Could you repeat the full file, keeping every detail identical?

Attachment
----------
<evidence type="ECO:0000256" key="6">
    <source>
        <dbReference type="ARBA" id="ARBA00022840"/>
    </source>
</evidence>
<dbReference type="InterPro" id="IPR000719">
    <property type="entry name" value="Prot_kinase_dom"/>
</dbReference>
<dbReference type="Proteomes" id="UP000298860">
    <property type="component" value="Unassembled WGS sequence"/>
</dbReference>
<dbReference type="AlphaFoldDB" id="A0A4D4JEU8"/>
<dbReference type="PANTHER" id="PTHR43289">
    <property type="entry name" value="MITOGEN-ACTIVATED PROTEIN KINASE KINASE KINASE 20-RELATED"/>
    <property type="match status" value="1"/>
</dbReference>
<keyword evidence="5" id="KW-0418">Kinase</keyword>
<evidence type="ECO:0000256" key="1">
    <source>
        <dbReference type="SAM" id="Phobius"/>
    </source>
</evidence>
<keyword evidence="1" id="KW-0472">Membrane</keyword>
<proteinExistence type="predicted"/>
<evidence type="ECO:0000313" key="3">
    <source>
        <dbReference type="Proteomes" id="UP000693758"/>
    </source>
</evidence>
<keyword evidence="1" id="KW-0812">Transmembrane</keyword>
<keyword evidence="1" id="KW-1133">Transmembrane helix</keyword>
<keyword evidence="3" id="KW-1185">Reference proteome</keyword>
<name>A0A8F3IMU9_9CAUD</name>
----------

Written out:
<evidence type="ECO:0000256" key="6">
    <source>
        <dbReference type="ARBA" id="ARBA00022840"/>
    </source>
</evidence>
<dbReference type="InterPro" id="IPR000719">
    <property type="entry name" value="Prot_kinase_dom"/>
</dbReference>
<dbReference type="Proteomes" id="UP000298860">
    <property type="component" value="Unassembled WGS sequence"/>
</dbReference>
<dbReference type="AlphaFoldDB" id="A0A4D4JEU8"/>
<dbReference type="PANTHER" id="PTHR43289">
    <property type="entry name" value="MITOGEN-ACTIVATED PROTEIN KINASE KINASE KINASE 20-RELATED"/>
    <property type="match status" value="1"/>
</dbReference>
<keyword evidence="5" id="KW-0418">Kinase</keyword>
<evidence type="ECO:0000256" key="1">
    <source>
        <dbReference type="SAM" id="Phobius"/>
    </source>
</evidence>
<keyword evidence="1" id="KW-0472">Membrane</keyword>
<proteinExistence type="predicted"/>
<evidence type="ECO:0000313" key="3">
    <source>
        <dbReference type="Proteomes" id="UP000693758"/>
    </source>
</evidence>
<keyword evidence="1" id="KW-0812">Transmembrane</keyword>
<keyword evidence="1" id="KW-1133">Transmembrane helix</keyword>
<keyword evidence="3" id="KW-1185">Reference proteome</keyword>
<name>A0A8F3IMU9_9CAUD</name>